Warnings from an Imperfect Teacher

Beware of False Gurus...


sphynx
False gurus are sphynxes without a mystery...

. . . who tell you to find stillness. Nothing, from the chains of amino acids to the present-moment experience of mindfulness, remains still. Movement is life: the embodiment of perception and confirmation that you are in synchrony with all that exists and transcends. Unless you’re dead, even your deepest serenity has movement. Rather than embracing the illusion of stillness, explore the movement of discovery. It was tribal control of wonderment that turned abundance of curiosity into “attention deficit disorder.” Health gurus medicalize living conditions they fail to understand, and medicalizing is a form of hegemony. In anthropology, hegemony means domination of one cultural belief over another, with such insidious power that the dominated fail to see the dominator's impositions

. . . who tell you to give up your ego. Ego is the cultural self you need in order to participate in, contribute to, and learn from your world. To retreat to a cave for life while others suffer is to trade your contributions to the world for a life of spiritual selfishness. Of course, withdrawing from your world is your option, but not one I recommend. You should especially question the coherence of gurus with titles such as “venerable,” “exalted,” “revered,” and other superlatives while instructing you to give up your ego. Religious titles are excluded from this critique.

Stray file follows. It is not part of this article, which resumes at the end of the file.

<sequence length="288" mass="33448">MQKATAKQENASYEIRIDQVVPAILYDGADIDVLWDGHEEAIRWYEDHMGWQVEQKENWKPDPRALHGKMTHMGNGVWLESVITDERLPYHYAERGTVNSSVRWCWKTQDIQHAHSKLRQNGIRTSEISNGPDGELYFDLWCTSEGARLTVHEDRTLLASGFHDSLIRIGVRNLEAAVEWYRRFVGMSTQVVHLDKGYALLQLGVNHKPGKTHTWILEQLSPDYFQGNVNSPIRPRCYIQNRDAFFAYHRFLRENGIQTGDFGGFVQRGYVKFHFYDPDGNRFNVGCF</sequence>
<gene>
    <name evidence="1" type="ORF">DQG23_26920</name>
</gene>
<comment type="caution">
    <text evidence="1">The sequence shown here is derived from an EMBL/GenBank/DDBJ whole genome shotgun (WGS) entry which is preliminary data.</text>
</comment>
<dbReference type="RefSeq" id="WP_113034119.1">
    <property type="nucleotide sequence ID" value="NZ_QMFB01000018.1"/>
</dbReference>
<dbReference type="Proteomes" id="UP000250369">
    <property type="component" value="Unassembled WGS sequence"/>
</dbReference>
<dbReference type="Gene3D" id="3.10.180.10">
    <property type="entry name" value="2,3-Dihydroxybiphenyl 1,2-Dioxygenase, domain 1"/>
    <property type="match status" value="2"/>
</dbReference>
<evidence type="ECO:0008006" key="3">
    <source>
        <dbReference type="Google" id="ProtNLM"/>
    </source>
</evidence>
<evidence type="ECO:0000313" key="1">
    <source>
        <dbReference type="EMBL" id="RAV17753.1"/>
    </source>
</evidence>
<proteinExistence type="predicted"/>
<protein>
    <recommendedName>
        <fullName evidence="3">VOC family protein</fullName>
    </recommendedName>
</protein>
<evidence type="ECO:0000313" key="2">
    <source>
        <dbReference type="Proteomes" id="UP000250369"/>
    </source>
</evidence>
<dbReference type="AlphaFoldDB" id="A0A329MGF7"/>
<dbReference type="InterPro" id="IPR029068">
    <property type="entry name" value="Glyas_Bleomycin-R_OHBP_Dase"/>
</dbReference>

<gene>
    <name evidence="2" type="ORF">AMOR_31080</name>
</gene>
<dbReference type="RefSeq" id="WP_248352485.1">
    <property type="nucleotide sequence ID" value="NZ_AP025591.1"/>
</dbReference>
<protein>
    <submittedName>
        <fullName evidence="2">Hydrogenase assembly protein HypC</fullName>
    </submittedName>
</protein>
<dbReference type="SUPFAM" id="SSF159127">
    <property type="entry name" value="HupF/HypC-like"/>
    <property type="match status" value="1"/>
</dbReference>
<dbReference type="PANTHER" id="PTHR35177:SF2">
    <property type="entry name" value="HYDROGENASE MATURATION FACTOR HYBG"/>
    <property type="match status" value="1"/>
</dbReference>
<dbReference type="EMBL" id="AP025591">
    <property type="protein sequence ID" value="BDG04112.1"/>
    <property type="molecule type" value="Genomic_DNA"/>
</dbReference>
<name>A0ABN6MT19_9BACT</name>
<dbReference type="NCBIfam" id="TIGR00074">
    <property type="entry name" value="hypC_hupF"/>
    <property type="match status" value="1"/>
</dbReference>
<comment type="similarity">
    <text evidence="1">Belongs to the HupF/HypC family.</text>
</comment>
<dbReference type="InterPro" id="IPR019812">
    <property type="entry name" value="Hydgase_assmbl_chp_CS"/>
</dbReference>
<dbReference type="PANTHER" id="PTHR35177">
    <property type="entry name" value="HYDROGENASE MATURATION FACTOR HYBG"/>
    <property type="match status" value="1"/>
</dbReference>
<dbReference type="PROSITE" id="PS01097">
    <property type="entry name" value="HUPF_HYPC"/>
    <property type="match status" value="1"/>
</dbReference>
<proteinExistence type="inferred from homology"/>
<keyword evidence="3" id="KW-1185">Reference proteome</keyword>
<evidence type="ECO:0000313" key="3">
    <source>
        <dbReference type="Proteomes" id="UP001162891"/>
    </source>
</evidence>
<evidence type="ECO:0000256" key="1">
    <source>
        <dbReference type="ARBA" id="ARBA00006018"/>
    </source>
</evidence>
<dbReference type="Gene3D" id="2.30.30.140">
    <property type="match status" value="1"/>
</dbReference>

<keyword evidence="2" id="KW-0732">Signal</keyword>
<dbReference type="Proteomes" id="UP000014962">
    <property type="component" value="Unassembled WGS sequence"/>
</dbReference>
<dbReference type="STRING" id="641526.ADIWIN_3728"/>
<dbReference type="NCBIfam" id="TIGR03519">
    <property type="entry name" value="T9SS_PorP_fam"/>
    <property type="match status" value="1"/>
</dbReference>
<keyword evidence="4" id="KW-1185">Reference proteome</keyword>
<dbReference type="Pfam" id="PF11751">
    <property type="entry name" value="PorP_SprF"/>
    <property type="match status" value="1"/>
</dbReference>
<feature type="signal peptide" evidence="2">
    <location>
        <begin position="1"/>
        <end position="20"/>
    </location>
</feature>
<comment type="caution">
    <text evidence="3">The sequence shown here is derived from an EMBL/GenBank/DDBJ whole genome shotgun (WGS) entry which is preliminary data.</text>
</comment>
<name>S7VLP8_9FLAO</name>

. . . who tell you being mindful is to be passively present. Mindfulness is an engagement with the present to explore the new and to detect mistakes. One of imperfection’s lessons is to recognize that perfection implies no new learning. Can you imagine how boring you would be if you were perfect? There is much misunderstanding about the practice of mindfulness. In fact, calling mindfulness a “practice” is like saying “I am going to practice being alive.” Meditation and other contemplative methods are some of the paths to mindfulness.